Charged With DUI? Don’t Own A Car? You Still Need An Ignition Interlock

interlock laws with no carIf you’ve ever held your car keys in your hand and pondered whether or not you’re sober enough to drive, you’re not alone. Thousands of people go through the same dilemma every day, but most already know that the only option should be to contact a sober driver or take a cab home. Alcohol has a way of shutting down the part of your brain that tells you when you’re over your limit, and it might even give you a false sense of confidence that’s enough to get you behind the wheel and driving home even though drunk driving is illegal and your coordination and motor skills aren’t what they should be.

But police are on the lookout for people who make the choice to drink and drive, and they’re ready to charge you with DUI, suspend your license, and maybe even send you to jail for a few days if you’re convicted. In a growing number of states, all offenders, including those arrested for DUI for the first time, are also required to install an ignition interlock as part of DUI penalties.

But what happens if you don’t actually own a vehicle? Are you able to skip the ignition interlock requirement completely?

The short answer is no, and here’s why – unless you plan on using public transportation for the entire duration of your license suspension, you may be borrowing a vehicle to drive. You might even be borrowing the same vehicle you were stopped for DUI in the first place, or you don’t own a car yourself but you drive one owned by the company you work for.

As part of your ignition interlock requirement, any vehicle you drive must have an ignition interlock installed in it, and that includes your friend’s car or a company car. If someone else also drives the vehicle, they will have to blow into the interlock device to start it too. Just keep in mind that before you bring the vehicle into a service center to have the ignition interlock installed, you’ll need permission from the vehicle’s owner.

DUI penalties are put into place so people who are holding their keys in their hands and wondering whether they’re sober won’t make the mistake of getting behind the wheel. Think about the consequences, and then make the choice to call a cab or ask a designated driver to take you home.

If you’re wondering what the DUI penalties are for your state, take a look at Guardian Interlock’s State law page.

3 Reasons Why You’d Voluntarily Install An Ignition Interlock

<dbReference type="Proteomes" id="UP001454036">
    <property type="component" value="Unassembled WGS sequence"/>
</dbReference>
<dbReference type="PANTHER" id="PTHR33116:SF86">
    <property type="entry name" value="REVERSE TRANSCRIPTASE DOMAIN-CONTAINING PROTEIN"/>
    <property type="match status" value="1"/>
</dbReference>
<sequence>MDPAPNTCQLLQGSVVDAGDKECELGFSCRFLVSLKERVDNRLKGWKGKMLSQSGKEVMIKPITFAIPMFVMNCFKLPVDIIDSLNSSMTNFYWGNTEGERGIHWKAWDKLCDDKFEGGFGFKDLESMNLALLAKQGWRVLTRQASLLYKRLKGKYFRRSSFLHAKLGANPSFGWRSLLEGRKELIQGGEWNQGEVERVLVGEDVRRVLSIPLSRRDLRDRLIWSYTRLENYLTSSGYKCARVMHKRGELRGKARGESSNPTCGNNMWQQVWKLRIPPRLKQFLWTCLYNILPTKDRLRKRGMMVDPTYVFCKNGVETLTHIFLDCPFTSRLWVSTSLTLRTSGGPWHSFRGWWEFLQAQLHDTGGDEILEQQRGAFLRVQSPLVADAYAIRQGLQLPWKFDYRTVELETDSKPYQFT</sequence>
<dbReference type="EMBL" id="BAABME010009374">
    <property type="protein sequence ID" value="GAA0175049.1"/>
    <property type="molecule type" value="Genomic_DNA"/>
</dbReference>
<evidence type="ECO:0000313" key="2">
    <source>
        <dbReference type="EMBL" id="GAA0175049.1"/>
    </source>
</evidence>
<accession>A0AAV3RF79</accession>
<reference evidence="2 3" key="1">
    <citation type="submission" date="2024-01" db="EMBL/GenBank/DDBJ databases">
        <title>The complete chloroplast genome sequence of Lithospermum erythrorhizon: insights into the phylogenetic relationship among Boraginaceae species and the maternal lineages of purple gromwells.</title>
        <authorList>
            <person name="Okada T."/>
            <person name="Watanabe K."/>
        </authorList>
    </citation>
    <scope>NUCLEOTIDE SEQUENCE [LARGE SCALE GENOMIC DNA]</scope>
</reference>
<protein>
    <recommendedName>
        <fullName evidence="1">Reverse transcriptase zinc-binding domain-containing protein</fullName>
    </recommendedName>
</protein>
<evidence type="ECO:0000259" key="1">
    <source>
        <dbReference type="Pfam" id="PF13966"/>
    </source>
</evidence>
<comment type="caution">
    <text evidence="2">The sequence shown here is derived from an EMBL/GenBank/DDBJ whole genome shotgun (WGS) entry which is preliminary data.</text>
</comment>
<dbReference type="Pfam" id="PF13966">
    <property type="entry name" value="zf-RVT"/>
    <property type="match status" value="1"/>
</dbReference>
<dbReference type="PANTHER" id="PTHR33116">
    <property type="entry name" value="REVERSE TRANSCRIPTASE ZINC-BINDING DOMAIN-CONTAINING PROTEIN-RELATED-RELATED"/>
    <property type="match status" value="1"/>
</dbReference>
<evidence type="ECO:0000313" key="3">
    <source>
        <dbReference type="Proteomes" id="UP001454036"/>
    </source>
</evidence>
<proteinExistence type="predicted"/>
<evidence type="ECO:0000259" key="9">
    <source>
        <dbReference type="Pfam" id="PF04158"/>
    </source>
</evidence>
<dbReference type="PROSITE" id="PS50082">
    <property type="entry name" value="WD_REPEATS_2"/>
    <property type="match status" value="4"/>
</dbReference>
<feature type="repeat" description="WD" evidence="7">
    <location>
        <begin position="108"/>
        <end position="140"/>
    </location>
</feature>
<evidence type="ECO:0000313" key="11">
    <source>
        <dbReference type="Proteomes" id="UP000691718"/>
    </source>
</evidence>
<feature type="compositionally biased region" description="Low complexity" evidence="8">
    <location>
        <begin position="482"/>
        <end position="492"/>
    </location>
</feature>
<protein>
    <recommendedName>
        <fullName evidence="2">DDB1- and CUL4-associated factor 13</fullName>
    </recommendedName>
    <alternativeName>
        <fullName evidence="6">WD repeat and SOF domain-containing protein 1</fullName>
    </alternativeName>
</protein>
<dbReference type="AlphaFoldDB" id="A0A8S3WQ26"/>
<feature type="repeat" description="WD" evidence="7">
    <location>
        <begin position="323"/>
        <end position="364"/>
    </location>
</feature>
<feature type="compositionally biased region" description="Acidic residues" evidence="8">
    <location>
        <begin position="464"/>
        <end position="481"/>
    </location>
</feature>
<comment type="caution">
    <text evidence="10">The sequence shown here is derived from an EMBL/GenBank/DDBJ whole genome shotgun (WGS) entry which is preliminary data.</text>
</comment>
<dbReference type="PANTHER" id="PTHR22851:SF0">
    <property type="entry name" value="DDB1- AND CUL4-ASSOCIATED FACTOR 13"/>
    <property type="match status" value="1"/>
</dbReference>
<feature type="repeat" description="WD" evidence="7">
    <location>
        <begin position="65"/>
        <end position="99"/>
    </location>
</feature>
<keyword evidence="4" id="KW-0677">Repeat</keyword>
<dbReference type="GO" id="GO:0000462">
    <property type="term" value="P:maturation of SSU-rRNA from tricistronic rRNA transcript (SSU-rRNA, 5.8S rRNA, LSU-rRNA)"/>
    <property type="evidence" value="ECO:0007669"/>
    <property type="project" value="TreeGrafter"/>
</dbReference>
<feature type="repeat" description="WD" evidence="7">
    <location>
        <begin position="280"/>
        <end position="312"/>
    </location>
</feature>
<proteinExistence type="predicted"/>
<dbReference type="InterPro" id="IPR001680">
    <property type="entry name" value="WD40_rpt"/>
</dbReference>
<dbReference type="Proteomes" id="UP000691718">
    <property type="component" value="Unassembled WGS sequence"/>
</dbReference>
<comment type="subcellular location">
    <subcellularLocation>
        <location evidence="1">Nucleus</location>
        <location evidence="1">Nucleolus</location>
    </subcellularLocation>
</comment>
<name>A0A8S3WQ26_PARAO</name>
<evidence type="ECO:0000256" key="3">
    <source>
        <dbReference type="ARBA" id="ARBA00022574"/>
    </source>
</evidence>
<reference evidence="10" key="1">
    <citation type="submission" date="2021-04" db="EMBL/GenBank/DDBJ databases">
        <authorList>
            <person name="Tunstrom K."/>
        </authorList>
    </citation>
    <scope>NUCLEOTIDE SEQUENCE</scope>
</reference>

ignition interlockIgnition interlocks have been proven as an effective way of keeping drunk drivers from getting behind the wheel. For first time offenders who happen to live in a state where ignition interlocks are required for all offenders, or repeat offenders who continue to drive impaired even with a suspended license, having an ignition interlock will stop them from even starting their vehicle if they’ve been drinking.

But there are a growing number of people installing ignition interlock devices who aren’t drunk drivers and who don’t have a driving under the influence (DUI) conviction on record. Here are 3 reasons why people are voluntarily installing an ignition interlock device:

To protect young drivers

Parents of young drivers have a lot to worry about. Not only are young drivers inexperienced behind the wheel, they also have a higher likelihood of dying in a car crash than any other age group. Teens are no strangers to underage drinking either, and in 2010 22% of teens involved in fatal crashes were under the influence of alcohol. That’s why some parents are electing to install an ignition interlock in their vehicles. It’s one way to ensure their young drivers don’t get behind the wheel after drinking, and the device will give a parent peace of mind when their teens are out.

To ensure employees aren’t drinking on the job

Although the US standard blood alcohol concentration (BAC) is .08, there is a different blood alcohol concentration limit for commercial drivers. In most states the limit at which you can drive a commercial vehicle is .04%, but some employers aren’t interested in having an employee drive with any amount of alcohol in their system. Installing a voluntary ignition interlock into company owned vehicles and having drivers blow before driving makes sense for both employee safety and protecting company assets.